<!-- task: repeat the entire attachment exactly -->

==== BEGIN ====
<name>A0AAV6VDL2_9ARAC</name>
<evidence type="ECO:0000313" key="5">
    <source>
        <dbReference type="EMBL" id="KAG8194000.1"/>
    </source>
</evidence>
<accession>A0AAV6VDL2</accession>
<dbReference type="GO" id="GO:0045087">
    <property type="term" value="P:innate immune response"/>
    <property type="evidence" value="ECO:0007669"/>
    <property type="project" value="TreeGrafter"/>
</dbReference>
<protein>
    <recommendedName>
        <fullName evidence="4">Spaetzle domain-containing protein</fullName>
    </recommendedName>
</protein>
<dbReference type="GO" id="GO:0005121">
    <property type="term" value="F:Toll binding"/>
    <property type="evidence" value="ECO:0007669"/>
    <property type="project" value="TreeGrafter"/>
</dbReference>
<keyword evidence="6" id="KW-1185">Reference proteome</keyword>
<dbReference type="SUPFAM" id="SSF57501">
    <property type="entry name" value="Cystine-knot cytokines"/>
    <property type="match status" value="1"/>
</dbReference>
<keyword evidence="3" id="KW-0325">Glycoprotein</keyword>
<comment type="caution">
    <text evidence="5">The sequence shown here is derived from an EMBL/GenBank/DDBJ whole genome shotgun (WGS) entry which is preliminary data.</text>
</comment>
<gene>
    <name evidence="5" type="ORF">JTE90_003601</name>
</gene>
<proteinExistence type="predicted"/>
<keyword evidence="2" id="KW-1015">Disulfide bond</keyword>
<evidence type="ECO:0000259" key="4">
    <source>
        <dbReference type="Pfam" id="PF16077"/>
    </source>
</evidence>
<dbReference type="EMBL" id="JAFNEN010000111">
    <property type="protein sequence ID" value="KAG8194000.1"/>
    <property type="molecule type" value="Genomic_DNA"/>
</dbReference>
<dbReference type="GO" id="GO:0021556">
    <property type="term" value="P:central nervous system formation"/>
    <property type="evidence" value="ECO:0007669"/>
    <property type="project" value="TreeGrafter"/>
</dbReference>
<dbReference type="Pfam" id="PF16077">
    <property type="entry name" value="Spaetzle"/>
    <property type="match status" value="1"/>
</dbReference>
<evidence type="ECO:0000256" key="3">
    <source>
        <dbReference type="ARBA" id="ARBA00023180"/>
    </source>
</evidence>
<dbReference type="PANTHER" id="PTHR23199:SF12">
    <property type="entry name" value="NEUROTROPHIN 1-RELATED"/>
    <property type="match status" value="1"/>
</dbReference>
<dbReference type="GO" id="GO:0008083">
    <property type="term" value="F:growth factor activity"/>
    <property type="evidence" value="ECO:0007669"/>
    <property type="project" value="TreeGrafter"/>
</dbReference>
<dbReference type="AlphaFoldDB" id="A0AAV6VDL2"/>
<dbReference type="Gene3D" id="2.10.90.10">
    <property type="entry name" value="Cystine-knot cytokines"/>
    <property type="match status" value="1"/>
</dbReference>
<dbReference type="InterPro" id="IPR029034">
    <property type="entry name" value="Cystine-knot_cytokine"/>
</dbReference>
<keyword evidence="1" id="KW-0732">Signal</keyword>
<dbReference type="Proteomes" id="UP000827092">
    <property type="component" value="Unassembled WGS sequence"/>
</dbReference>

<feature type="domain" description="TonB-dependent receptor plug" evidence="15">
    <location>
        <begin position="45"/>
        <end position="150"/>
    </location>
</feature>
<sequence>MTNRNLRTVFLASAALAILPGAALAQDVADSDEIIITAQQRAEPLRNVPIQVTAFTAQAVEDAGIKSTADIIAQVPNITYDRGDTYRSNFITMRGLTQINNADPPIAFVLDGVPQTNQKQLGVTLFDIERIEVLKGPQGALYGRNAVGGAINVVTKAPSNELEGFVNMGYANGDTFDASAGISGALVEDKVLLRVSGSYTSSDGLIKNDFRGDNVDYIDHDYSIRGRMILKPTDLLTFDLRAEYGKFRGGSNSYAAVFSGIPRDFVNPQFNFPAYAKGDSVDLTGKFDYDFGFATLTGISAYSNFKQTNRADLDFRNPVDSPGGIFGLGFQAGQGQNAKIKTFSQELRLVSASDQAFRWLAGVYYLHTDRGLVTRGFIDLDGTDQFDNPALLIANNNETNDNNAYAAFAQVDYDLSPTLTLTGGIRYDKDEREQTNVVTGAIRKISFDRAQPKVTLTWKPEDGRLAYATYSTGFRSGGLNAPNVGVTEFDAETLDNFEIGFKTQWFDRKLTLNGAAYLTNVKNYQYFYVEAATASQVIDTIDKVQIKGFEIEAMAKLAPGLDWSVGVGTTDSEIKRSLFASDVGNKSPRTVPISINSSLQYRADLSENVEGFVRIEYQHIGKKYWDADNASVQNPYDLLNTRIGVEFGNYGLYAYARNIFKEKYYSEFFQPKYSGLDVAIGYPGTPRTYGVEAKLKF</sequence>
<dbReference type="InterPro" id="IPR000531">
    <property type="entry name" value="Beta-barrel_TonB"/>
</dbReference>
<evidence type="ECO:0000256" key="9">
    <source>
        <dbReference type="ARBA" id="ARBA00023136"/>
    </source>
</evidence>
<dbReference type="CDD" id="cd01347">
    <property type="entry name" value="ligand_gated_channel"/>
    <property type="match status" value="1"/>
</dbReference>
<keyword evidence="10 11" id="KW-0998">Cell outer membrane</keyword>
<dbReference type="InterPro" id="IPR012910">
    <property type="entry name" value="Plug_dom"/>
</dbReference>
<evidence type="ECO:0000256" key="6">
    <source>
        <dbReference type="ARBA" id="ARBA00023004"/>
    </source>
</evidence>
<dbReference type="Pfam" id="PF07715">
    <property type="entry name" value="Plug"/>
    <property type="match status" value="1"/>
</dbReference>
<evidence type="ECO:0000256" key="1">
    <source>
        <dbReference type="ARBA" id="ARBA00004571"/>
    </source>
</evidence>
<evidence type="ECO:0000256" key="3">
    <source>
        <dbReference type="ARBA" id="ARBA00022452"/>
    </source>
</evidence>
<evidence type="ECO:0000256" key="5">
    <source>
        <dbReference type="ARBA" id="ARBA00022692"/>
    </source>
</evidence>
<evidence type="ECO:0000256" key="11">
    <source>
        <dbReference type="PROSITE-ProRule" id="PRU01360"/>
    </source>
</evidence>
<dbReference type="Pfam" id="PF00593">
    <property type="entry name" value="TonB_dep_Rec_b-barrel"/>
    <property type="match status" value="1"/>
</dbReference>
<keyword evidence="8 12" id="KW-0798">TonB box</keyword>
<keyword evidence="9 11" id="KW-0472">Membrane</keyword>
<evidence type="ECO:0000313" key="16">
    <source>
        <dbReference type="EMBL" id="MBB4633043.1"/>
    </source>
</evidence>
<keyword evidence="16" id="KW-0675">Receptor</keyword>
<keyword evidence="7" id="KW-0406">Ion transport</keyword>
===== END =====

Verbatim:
<name>A0AAV6VDL2_9ARAC</name>
<evidence type="ECO:0000313" key="5">
    <source>
        <dbReference type="EMBL" id="KAG8194000.1"/>
    </source>
</evidence>
<accession>A0AAV6VDL2</accession>
<dbReference type="GO" id="GO:0045087">
    <property type="term" value="P:innate immune response"/>
    <property type="evidence" value="ECO:0007669"/>
    <property type="project" value="TreeGrafter"/>
</dbReference>
<protein>
    <recommendedName>
        <fullName evidence="4">Spaetzle domain-containing protein</fullName>
    </recommendedName>
</protein>
<dbReference type="GO" id="GO:0005121">
    <property type="term" value="F:Toll binding"/>
    <property type="evidence" value="ECO:0007669"/>
    <property type="project" value="TreeGrafter"/>
</dbReference>
<keyword evidence="6" id="KW-1185">Reference proteome</keyword>
<dbReference type="SUPFAM" id="SSF57501">
    <property type="entry name" value="Cystine-knot cytokines"/>
    <property type="match status" value="1"/>
</dbReference>
<keyword evidence="3" id="KW-0325">Glycoprotein</keyword>
<comment type="caution">
    <text evidence="5">The sequence shown here is derived from an EMBL/GenBank/DDBJ whole genome shotgun (WGS) entry which is preliminary data.</text>
</comment>
<gene>
    <name evidence="5" type="ORF">JTE90_003601</name>
</gene>
<proteinExistence type="predicted"/>
<keyword evidence="2" id="KW-1015">Disulfide bond</keyword>
<evidence type="ECO:0000259" key="4">
    <source>
        <dbReference type="Pfam" id="PF16077"/>
    </source>
</evidence>
<dbReference type="EMBL" id="JAFNEN010000111">
    <property type="protein sequence ID" value="KAG8194000.1"/>
    <property type="molecule type" value="Genomic_DNA"/>
</dbReference>
<dbReference type="GO" id="GO:0021556">
    <property type="term" value="P:central nervous system formation"/>
    <property type="evidence" value="ECO:0007669"/>
    <property type="project" value="TreeGrafter"/>
</dbReference>
<dbReference type="Pfam" id="PF16077">
    <property type="entry name" value="Spaetzle"/>
    <property type="match status" value="1"/>
</dbReference>
<evidence type="ECO:0000256" key="3">
    <source>
        <dbReference type="ARBA" id="ARBA00023180"/>
    </source>
</evidence>
<dbReference type="PANTHER" id="PTHR23199:SF12">
    <property type="entry name" value="NEUROTROPHIN 1-RELATED"/>
    <property type="match status" value="1"/>
</dbReference>
<dbReference type="GO" id="GO:0008083">
    <property type="term" value="F:growth factor activity"/>
    <property type="evidence" value="ECO:0007669"/>
    <property type="project" value="TreeGrafter"/>
</dbReference>
<dbReference type="AlphaFoldDB" id="A0AAV6VDL2"/>
<dbReference type="Gene3D" id="2.10.90.10">
    <property type="entry name" value="Cystine-knot cytokines"/>
    <property type="match status" value="1"/>
</dbReference>
<dbReference type="InterPro" id="IPR029034">
    <property type="entry name" value="Cystine-knot_cytokine"/>
</dbReference>
<keyword evidence="1" id="KW-0732">Signal</keyword>
<dbReference type="Proteomes" id="UP000827092">
    <property type="component" value="Unassembled WGS sequence"/>
</dbReference>

<feature type="domain" description="TonB-dependent receptor plug" evidence="15">
    <location>
        <begin position="45"/>
        <end position="150"/>
    </location>
</feature>
<sequence>MTNRNLRTVFLASAALAILPGAALAQDVADSDEIIITAQQRAEPLRNVPIQVTAFTAQAVEDAGIKSTADIIAQVPNITYDRGDTYRSNFITMRGLTQINNADPPIAFVLDGVPQTNQKQLGVTLFDIERIEVLKGPQGALYGRNAVGGAINVVTKAPSNELEGFVNMGYANGDTFDASAGISGALVEDKVLLRVSGSYTSSDGLIKNDFRGDNVDYIDHDYSIRGRMILKPTDLLTFDLRAEYGKFRGGSNSYAAVFSGIPRDFVNPQFNFPAYAKGDSVDLTGKFDYDFGFATLTGISAYSNFKQTNRADLDFRNPVDSPGGIFGLGFQAGQGQNAKIKTFSQELRLVSASDQAFRWLAGVYYLHTDRGLVTRGFIDLDGTDQFDNPALLIANNNETNDNNAYAAFAQVDYDLSPTLTLTGGIRYDKDEREQTNVVTGAIRKISFDRAQPKVTLTWKPEDGRLAYATYSTGFRSGGLNAPNVGVTEFDAETLDNFEIGFKTQWFDRKLTLNGAAYLTNVKNYQYFYVEAATASQVIDTIDKVQIKGFEIEAMAKLAPGLDWSVGVGTTDSEIKRSLFASDVGNKSPRTVPISINSSLQYRADLSENVEGFVRIEYQHIGKKYWDADNASVQNPYDLLNTRIGVEFGNYGLYAYARNIFKEKYYSEFFQPKYSGLDVAIGYPGTPRTYGVEAKLKF</sequence>
<dbReference type="InterPro" id="IPR000531">
    <property type="entry name" value="Beta-barrel_TonB"/>
</dbReference>
<evidence type="ECO:0000256" key="9">
    <source>
        <dbReference type="ARBA" id="ARBA00023136"/>
    </source>
</evidence>
<dbReference type="CDD" id="cd01347">
    <property type="entry name" value="ligand_gated_channel"/>
    <property type="match status" value="1"/>
</dbReference>
<keyword evidence="10 11" id="KW-0998">Cell outer membrane</keyword>
<dbReference type="InterPro" id="IPR012910">
    <property type="entry name" value="Plug_dom"/>
</dbReference>
<evidence type="ECO:0000256" key="6">
    <source>
        <dbReference type="ARBA" id="ARBA00023004"/>
    </source>
</evidence>
<dbReference type="Pfam" id="PF07715">
    <property type="entry name" value="Plug"/>
    <property type="match status" value="1"/>
</dbReference>
<evidence type="ECO:0000256" key="1">
    <source>
        <dbReference type="ARBA" id="ARBA00004571"/>
    </source>
</evidence>
<evidence type="ECO:0000256" key="3">
    <source>
        <dbReference type="ARBA" id="ARBA00022452"/>
    </source>
</evidence>
<evidence type="ECO:0000256" key="5">
    <source>
        <dbReference type="ARBA" id="ARBA00022692"/>
    </source>
</evidence>
<evidence type="ECO:0000256" key="11">
    <source>
        <dbReference type="PROSITE-ProRule" id="PRU01360"/>
    </source>
</evidence>
<dbReference type="Pfam" id="PF00593">
    <property type="entry name" value="TonB_dep_Rec_b-barrel"/>
    <property type="match status" value="1"/>
</dbReference>
<keyword evidence="8 12" id="KW-0798">TonB box</keyword>
<keyword evidence="9 11" id="KW-0472">Membrane</keyword>
<evidence type="ECO:0000313" key="16">
    <source>
        <dbReference type="EMBL" id="MBB4633043.1"/>
    </source>
</evidence>
<keyword evidence="16" id="KW-0675">Receptor</keyword>
<keyword evidence="7" id="KW-0406">Ion transport</keyword>